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In the first place, I know nothing of any remuneration that was ever promised me for executing the task that was assigned to me; the sum of Co.'s Rs. 3,200 which I have since received from the Society, was for arrears of an additional hundred per month of salary, withheld until I had completed the said letter-press, as some inducement for me to undertake a labour for which it was believed I had no particular liking. It was well known that I. had strenuously and consistently opposed, from the first, and considerably to my own disadvantage, any outlay of money upon the publication of what I have always regarded and repeatedly averred to be a series of drawings possessing not the slightest scientific value ; but on this subject I need merely refer to my letter published in the Society's ‘Proceedings' for October 1845, and here repeat my regret (for which I have now a further pecuniary reason) that, as the recognised zoological officer of the Society, it was not deemed necessary to consult me in a single instance about even the selection of the drawings for publication, whence some of the very worst are amongst those upon which the expense of lithography has been incurred, the worst alike for execution, for representing the most familiarly known European species, and in several instances different drawings representing the same species ! I conceive that I should have been greatly remiss in my duty to the Society if I had not uniformly endeavoured to oppose so wasteful an expenditure of money, as the enormous outlay upon these “ trashy” drawings is now admitted, on all hands, to have been : but, gentlemen, I wish it to be recorded, that instead of having benefited to the extent of Co.'s Rs. 3,200 for preparing the letter-press to accompany the publication of those drawings, as would be inferred from perusal of Capt. Munro's minute, the small increase of pay that had been allowed me for nearly three years previously was withdrawn, not in consequence of any dissatisfaction felt towards myself, but because of the impoverishment of the Society resulting from the outlay of which I was so long the sole opponent, as I am now the only personal sufferer from the retrenchment !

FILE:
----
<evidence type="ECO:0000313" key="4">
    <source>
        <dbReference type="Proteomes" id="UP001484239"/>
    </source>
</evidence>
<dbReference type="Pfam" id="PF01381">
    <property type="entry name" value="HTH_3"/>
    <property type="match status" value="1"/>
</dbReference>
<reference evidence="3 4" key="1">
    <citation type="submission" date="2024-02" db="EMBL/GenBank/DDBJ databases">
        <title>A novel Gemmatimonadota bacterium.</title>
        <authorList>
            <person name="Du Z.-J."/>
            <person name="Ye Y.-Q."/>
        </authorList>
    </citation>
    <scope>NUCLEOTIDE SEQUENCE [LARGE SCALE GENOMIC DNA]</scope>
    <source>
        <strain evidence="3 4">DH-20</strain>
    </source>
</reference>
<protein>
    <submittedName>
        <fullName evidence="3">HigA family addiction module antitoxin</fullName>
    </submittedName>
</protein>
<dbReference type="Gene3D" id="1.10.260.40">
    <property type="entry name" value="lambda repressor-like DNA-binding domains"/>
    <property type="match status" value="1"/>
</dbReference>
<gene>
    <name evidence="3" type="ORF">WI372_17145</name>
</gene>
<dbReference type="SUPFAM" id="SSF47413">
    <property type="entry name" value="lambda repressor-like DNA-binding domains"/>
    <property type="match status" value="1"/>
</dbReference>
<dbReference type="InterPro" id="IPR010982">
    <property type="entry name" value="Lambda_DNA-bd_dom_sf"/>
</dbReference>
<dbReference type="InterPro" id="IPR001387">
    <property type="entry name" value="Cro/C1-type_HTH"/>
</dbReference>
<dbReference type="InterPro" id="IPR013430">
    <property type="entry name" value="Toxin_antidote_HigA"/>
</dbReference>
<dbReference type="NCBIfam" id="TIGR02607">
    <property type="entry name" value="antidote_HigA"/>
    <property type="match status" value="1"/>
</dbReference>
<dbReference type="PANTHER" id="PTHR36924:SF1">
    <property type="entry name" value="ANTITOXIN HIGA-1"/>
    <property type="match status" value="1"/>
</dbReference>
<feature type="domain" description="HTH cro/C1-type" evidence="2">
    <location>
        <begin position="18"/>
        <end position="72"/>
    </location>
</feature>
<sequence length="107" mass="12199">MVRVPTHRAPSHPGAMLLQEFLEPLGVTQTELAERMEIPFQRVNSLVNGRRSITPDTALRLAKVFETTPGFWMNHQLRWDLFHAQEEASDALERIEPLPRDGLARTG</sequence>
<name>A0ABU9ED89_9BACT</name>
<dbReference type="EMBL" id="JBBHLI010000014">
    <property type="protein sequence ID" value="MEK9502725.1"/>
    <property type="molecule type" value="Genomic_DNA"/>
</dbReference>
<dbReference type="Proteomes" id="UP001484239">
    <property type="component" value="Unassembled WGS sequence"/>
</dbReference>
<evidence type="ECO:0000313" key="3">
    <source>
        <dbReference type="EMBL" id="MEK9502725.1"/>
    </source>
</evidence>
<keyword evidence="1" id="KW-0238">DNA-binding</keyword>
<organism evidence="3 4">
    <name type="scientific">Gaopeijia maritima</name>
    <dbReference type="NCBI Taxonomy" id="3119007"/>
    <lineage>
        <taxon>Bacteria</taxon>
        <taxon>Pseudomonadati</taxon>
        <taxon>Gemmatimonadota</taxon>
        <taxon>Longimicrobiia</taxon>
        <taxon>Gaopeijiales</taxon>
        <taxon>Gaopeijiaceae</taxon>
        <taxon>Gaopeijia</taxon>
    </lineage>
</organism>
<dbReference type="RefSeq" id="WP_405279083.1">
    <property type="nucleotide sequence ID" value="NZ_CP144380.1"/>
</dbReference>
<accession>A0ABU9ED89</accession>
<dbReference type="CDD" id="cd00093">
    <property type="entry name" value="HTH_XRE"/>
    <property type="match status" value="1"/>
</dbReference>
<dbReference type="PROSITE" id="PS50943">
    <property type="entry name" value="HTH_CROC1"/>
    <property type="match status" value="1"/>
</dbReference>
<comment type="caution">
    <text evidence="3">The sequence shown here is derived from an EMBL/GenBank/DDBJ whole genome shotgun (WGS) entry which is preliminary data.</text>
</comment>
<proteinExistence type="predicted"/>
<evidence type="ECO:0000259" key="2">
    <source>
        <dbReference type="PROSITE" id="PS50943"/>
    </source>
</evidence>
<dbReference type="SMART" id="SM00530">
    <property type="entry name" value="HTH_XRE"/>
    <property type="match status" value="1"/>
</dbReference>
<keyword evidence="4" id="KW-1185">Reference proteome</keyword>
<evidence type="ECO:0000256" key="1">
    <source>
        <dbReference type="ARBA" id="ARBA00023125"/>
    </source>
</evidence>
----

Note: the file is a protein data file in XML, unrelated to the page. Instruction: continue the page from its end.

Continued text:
Capt. Munro expected that I should have “ zealously undertaken an essay on the animals of Afghanistan and neighbouring countries”—“ considering a large and distinct remuneration” was expected. Of the latter I need say no more : and as regards the former, Capt. M. happened to be unaware that I had such an essay in a forward state of preparation, the ornithological portion of which had long since been sent in ; but that it had been suggested by the Senior Secretary of the Society that nothing of the kind was required, and that it would be sufficient if I simply identified the species, as far as was practicable. *